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Leafs acknowledge trades as part of the business; lament toll taken on families @NHLdotcom

TORONTO - A trade prompted Colton Orr to make the most embarrassing mistake of his career. He had just been moved to Regina from Kamloops, his junior hockey team, and the bruising forward responded by engaging in an on-ice fight the first time he visited his old arena.

He fought and went to the penalty box, an area with which he had developed an intimate familiarity. The only problem was, it was the home team's penalty box, and Orr was suddenly drawing laughs as a misplaced visitor.

"They didn't really notice, either, for a couple of seconds," Orr said, chuckling after the Toronto Maple Leafs finished practice on Monday. "It looked pretty normal to me."

Trades are a normal part of doing business in hockey, but they can still play a disruptive role in the lives of those moved, a fact weighing heavily on several veterans in Toronto's dressing room. Changes are expected before the NHL's trade deadline passes at 3 p.m. ET on Wednesday, and the Leafs are shrouded in speculation.

Forward Alexei Ponikarovsky, one of the first players off the ice on Monday, is the Maple Leaf most often rumoured to be on the move. Fellow forwards Lee Stempniak and Wayne Primeau have also become grist for the rumour mill as the last-place team in the Eastern Conference seeks to rebuild.

Toronto general manager Brian Burke has already been busy. He executed a series of moves before the Olympic roster freeze, acquiring defenceman Dion Phaneuf from Calgary and goaltender Jean-Sebastien Giguere from Anaheim.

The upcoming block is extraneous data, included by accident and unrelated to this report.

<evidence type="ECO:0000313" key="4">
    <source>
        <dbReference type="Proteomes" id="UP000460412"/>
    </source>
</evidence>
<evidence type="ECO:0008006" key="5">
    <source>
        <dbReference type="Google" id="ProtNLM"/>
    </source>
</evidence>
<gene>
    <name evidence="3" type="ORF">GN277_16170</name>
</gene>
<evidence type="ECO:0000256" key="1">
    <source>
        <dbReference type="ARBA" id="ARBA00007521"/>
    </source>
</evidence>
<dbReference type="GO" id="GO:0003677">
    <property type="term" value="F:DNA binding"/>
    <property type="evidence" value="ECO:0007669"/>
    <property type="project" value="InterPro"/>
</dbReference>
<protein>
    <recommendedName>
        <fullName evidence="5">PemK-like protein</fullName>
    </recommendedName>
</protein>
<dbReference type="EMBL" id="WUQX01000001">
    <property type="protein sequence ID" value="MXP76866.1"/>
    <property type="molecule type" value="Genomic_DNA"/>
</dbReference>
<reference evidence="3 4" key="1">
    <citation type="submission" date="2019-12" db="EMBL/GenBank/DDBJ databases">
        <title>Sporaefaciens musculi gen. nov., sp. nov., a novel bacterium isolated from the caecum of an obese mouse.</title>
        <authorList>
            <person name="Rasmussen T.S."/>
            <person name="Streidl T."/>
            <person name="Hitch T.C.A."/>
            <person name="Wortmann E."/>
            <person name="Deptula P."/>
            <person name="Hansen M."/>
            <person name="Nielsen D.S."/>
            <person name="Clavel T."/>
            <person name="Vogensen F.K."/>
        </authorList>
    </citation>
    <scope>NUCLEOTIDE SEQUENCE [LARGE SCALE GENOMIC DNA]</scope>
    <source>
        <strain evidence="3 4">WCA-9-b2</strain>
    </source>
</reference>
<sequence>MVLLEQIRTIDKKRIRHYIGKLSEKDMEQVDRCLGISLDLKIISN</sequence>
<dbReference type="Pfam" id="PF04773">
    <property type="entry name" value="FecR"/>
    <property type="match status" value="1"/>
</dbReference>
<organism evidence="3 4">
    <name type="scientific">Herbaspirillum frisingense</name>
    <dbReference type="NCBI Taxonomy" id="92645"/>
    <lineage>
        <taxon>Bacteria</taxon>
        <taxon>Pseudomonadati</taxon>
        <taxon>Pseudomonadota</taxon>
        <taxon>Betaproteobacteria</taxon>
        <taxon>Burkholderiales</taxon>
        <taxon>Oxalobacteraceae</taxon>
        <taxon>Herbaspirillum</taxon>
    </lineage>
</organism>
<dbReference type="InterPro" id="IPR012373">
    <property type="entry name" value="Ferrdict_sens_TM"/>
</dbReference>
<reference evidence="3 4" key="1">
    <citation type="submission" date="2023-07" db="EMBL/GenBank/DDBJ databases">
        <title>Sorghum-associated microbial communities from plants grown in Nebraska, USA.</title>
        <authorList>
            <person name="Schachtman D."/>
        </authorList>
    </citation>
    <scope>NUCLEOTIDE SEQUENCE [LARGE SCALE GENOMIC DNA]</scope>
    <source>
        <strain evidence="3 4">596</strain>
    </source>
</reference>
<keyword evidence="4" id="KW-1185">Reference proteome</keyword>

The Leafs are one in a small cluster of teams rumoured to become sellers at the league's annual bazaar. Carolina, Columbus, Edmonton and Florida are also expected to be busy - and they'd better be, with TSN announcing it will carry 10 hours of live coverage beginning at 8 a.m. ET on Wednesday.

"There's always guys who are worried about being traded, especially on a losing team, where you know that they might clean the house and start from scratch," Giguere said. "It's not a fun feeling. I'm sure some of the guys right now, especially the guys with families, they're probably not sleeping very well."

Toronto acquired Giguere on Jan. 31, as the Anaheim Ducks were coming off a two-week road trip. Giguere packed what he needed and left his family on the other side of the continent. He ended up going almost four weeks without seeing his wife and children.

"We're making good money and it's part of our job," Giguere said. "We've just got to accept it and move on."

Having experience as a commodity does not always made a trade easier, though. Primeau was running a hockey camp when he found out he had been traded to Toronto last summer, leaving the ice to an inbox filled with urgent phone messages.

"I've been traded at night when my kids are sleeping," Primeau said. "I've had to leave early in the morning and they wonder where there dad is - and my wife has to tell them 'he's been moved."'

Toronto entered the Olympic break on a two-game losing streak. The Leafs, who resume the schedule at home against the Carolina Hurricanes Tuesday, sit only five points ahead of the Edmonton Oilers for last place overall in the NHL standings.

Defenceman Tomas Kaberle could become one of the biggest assets on the market, but the 31-year-old has made it clear he does not plan to waive the no-trade clause in his contract. And Burke has gone on record saying he will not ask the player to waive a clause he had earned.

Ponikarovsky, Stempniak and Primeau are all set to become unrestricted free agents this summer. Expiring contracts can carry a certain allure in the salary cap world.

Primeau said he has no indication of what might happen over the next couple of days. He will just do what he always does: wait and watch television, just like everyone else.

"It's only natural to have a little bit of butterflies, a feeling of emotion to know that could happen," he said. "It's not in my hands, so there's nothing I can do about it. I've just got to worry about being a Maple Leaf right now and, hopefully, continuing to be a Leaf for the rest of the year."

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